Our work in this area focuses upon hardware and software-based solutions to problems in ecology and entomology. Of particular interest is the development of computer-aided taxonomy tools for automated identification of species using bioacoustic signal processing, image processing and other techniques. Current research is aimed at developing tools for biodiversity informatics, tools for rapid detection of quarantine taxa (insects and plant pathogens) and hand-held species identification systems. Other research projects include automated identification of urban soundscapes in three dimensions, acoustic identification of vehicles and the development of biotelemetry systems.
Members: D. Chesmore
The Speckled Bush-cricket (Leptophyes punctatissima) is common in the south of the UK but there are only 3 isolated colonies in Yorkshire Monitoring of the insect is difficult because it lives high in trees and sings at 40kHz. This project will build dataloggers capable of detecting the singing of the male bush-crickets and log their activity as well as environmental parameters. The project is in collaboration with the Natural History Museum in London who are funding the development of 10 loggers.
Members: Dave Chesmore
The identification of species is of paramount importance for ecological studies such as habitat fragmentation, bioindicator studies and biodiversity assessment. At present, surveys are carried out manually, are time consuming and rely on the surveyor’s expertise. This project aims to develop algorithms to enable people with smartphones to automatically identify the different British species.
Members: M.Z. Ayob, D. Chesmore
The recent invasion of the Harlequin Ladybird (Harmonia axyridis) into the UK has the potential for significant negative effects on populations of native species. The project is developing image processing methods for identifying Harlequin ladybirds from images supplied by the public in order to reduce the significant effort required by experts to sort through the many thousands of images obtained each year. In addition, the project aims to develop a system fro identifying the majority of native species.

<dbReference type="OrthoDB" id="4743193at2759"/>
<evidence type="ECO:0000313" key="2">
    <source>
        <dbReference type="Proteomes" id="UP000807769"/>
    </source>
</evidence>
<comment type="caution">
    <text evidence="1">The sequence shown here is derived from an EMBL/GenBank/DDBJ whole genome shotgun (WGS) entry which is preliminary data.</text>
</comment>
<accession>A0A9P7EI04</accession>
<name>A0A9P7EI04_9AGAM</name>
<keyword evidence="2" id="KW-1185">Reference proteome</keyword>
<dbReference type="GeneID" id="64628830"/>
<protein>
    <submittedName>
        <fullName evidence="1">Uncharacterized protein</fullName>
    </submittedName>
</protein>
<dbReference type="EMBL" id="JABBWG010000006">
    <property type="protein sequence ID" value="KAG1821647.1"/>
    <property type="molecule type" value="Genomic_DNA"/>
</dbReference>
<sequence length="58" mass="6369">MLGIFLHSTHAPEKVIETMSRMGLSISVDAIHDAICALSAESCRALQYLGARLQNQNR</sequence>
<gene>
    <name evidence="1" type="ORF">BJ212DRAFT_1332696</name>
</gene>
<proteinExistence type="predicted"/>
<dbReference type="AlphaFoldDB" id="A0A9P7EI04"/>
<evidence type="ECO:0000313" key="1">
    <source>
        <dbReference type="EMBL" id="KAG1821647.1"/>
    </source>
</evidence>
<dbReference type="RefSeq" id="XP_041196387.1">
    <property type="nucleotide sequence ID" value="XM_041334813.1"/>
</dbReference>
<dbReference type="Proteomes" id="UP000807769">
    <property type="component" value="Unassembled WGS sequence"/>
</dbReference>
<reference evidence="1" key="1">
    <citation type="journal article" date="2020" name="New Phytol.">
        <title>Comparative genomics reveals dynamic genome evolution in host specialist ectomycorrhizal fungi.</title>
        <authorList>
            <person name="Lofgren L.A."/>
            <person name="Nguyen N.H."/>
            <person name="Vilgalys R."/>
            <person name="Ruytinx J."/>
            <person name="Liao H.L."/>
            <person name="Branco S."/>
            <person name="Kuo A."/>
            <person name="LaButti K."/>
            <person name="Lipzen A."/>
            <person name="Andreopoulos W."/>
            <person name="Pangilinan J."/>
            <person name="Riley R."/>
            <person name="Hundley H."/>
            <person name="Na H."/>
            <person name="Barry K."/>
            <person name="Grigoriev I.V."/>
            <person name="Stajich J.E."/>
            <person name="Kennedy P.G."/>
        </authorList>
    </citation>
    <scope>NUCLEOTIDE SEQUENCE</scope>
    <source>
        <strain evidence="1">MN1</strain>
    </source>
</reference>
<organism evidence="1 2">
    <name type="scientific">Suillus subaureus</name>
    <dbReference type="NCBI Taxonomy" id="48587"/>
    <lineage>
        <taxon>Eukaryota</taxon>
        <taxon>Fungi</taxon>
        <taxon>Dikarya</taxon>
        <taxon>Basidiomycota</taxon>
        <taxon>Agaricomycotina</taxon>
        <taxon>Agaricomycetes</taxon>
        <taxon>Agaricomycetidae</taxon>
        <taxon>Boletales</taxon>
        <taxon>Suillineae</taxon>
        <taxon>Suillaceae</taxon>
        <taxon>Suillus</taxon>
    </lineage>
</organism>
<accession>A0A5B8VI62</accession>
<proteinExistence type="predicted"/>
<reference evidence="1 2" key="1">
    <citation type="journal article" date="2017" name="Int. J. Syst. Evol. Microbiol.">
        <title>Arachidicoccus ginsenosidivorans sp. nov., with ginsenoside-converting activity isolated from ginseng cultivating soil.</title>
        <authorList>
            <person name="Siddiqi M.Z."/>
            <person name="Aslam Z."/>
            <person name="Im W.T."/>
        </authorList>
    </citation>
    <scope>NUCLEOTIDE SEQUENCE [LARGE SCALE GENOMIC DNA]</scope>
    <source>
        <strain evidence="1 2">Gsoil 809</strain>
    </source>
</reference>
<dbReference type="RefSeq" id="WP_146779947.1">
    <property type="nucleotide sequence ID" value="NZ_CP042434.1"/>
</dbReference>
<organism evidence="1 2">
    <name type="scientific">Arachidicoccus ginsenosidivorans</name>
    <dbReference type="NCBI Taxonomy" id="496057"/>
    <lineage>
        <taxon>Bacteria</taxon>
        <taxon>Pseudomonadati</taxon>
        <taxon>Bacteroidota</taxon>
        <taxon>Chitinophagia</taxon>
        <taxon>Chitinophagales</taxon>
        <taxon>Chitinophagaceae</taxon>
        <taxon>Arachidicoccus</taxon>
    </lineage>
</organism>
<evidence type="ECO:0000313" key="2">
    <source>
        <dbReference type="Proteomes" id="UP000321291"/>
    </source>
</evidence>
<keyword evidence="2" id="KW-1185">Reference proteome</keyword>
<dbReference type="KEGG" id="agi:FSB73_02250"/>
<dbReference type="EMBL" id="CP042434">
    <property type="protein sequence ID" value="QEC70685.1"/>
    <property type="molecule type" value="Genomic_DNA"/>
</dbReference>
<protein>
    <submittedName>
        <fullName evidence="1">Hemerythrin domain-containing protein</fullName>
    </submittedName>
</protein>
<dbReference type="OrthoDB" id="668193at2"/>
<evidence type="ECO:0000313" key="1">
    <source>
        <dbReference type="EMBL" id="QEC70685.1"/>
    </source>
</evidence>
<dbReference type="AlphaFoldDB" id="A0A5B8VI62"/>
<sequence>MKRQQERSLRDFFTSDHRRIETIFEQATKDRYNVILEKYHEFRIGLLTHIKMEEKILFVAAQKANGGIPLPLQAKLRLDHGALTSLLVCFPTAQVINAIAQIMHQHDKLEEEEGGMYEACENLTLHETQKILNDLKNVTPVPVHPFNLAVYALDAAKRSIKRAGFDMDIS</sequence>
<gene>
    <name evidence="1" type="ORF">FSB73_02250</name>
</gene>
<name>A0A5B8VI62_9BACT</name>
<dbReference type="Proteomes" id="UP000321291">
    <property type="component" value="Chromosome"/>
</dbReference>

Members: James Schofield, Dave Chesmore
With increasing global trade the risk of accidental introduction of non-native species is greater than ever. Such invasions can have a major impact both environmentally and economically; therefore action must be taken to prevent the introduction of such pests when importing goods. Estimates place the annual cost of invasive species in the United States at over $140 billion. The aim of this project is to develop a system to aid the work of Defra Plant Health & Seeds Inspectors (PHSI) in detecting non-native species within goods imported into the country. The system is intended to perform non-invasive real-time automated detection and classification of insect larvae in hard wood by utilising sounds produced as the larvae eat. This work is in collaboration with Central Science Laboratory, York.
Members: D. Chesmore
ANOPLORISK is a large EU project to investigate detection methods for invasive beetles, namely Asian and Citrus Longhorn beetles. They have the potential for considerable destruction of native trees and can be imported in live trees and wooden materials as larvae. The larvae are not easily detected. York's contribution to the project is to further develop and refine acoustic detection methods for the larvae by robustly detecting bites which are very short in duration.
Members: Naoko Evans, Dave Chesmore
Automated acoustic vehicle recognition has been studied in relation to various practical application areas such as; surveillance for security purposes, traffic monitoring and/or control as well as road planning, and also automated driver assistance systems, etc. Although the future goal of the project would be to develop a vehicle recognition system that employs multiple sensors in order to achieve a high accuracy, so far the work at University of York has concentrated on using acoustic and seismic sensors.
Members: Dave Chesmore, Jing Dai
This project has now finished. There is a serious and increasing taxonomic impediment caused primarily by a lack of trained taxonomists. Computer aided taxonomy (CAT) is one possible way of solving the problem by speeding up and partially automating the identification of taxa. The work described in this thesis develops a new CAT technique which performs semi-automated identification of two groups of insects: hoverflies and bumblebees using images of their wings. A series of image processing algorithms have been designed to extract high quality venation diagrams via a user-friendly software package.